Wednesday, March 10, 2010

Role of Increased Marine Silica Input on Paleo-pCO2 Levels

PALEOCEANOGRAPHY, VOL. 15, NO. 3, PAGES 292–298, 2000

Role of Increased Marine Silica Input on Paleo-pCO2 Levels

Kevin G. Harrison
Geology and Geophysics Department, Boston College, Chestnut Hill, Massachusetts


Changing the supply of silica to the ocean may alter pCO2 levels. The increase in dust delivered to the ocean during glacial times increased the availability of silica for biological uptake. The increased silica levels shifted species composition: Diatom populations increased and coccolith populations decreased. Decreasing the population of coccoliths decreased the flux of calcite to the sediments, which, in turn, lowered pCO2 levels enough to explain the glacial-interglacial pCO2 transition. Furthermore, the contemporary increase in dust delivered to the ocean’s mixed layer may be removing significant amounts of carbon dioxide from the atmosphere at present. To set the stage, this silica hypothesis is compared with the iron fertilization and nitrogen fixation hypotheses.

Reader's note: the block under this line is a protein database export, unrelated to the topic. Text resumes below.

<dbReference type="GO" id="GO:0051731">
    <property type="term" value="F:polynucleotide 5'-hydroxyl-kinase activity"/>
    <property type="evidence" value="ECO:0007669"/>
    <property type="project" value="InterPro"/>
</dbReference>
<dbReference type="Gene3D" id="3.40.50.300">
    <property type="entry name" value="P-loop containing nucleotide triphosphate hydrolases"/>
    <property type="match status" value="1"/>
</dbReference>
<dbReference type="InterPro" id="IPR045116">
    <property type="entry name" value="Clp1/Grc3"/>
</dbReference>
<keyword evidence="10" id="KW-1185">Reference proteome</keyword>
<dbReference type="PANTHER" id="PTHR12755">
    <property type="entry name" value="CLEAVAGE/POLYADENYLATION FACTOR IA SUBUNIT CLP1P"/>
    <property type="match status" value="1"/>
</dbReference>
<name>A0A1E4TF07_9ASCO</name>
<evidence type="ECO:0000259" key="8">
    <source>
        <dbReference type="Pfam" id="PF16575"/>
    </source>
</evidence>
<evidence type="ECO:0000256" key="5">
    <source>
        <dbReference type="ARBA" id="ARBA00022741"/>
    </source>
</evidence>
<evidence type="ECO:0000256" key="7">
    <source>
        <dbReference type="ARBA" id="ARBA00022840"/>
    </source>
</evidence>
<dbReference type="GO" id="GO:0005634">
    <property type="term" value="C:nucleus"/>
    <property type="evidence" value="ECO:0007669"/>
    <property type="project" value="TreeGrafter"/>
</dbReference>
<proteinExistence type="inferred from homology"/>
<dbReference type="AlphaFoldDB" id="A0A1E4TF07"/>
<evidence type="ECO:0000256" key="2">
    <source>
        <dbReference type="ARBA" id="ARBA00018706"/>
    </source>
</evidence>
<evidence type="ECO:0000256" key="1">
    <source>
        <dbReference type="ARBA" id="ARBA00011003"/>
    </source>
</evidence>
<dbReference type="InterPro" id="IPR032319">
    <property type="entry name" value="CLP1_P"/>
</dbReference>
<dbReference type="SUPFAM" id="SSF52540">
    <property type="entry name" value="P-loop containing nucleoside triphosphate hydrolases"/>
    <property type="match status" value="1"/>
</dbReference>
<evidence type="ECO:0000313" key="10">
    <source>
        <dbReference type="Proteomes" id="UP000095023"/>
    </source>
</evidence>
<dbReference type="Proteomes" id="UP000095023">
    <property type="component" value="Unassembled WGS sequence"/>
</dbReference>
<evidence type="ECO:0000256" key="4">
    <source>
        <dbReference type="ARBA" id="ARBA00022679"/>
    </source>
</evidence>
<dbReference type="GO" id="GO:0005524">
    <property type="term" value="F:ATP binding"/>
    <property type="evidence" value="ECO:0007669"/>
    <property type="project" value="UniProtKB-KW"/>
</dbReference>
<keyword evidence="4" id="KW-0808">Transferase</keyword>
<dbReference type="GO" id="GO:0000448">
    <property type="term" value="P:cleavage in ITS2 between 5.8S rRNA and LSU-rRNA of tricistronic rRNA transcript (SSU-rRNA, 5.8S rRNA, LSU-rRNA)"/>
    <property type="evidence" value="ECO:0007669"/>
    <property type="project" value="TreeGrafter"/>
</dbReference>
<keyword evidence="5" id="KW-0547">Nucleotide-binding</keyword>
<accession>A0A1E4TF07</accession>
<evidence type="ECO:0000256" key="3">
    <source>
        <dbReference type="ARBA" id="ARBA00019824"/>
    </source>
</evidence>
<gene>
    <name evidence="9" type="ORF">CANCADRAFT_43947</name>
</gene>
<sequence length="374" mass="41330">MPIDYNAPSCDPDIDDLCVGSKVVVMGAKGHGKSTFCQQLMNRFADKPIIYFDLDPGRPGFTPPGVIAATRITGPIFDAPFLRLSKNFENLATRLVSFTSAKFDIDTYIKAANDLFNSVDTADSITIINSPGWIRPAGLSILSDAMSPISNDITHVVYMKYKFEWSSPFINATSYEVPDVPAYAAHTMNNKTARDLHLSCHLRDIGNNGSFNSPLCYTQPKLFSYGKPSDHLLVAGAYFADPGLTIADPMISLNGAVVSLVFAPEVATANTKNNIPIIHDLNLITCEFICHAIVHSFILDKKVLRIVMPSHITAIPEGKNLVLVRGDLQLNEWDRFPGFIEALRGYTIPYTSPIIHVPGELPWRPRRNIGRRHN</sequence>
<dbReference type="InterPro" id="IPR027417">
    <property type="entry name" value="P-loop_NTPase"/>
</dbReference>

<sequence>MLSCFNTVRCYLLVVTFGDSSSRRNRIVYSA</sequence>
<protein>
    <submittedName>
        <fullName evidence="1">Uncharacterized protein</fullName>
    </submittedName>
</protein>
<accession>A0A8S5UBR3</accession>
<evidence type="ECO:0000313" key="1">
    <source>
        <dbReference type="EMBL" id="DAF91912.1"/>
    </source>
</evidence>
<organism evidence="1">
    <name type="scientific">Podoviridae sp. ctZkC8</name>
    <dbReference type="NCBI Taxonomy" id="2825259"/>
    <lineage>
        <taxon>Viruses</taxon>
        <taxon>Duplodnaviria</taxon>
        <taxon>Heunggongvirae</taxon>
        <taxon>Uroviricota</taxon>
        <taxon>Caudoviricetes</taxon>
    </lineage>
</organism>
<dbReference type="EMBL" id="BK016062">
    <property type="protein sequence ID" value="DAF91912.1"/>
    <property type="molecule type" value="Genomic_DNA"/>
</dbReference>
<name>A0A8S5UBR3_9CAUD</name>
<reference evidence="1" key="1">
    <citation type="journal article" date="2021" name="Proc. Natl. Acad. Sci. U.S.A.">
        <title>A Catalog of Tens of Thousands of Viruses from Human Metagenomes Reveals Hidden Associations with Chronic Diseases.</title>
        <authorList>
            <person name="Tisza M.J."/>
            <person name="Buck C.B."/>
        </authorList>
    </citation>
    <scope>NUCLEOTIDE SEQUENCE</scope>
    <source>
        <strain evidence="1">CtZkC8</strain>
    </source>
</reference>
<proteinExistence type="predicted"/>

Silica flow into oceans has decreased in 20th Century and has not increased, this is one of the causes of Dead Zones in estuaries and coastal waters and for fish kills and harmful algal blooms in lakes and rivers.

The reduction is silica is both actual and in proportion to N and P flow.
Dams reduce the amount of silt flowing down rivers and higher agricultural activity results in higher N and P flow down rivers.

Its well documented that in River Mississippi Si : N ratio was 3 : 1 fifty years ago and not its < 1 : 1. This has resulted in the Gulf of Mexico Dead Zone.

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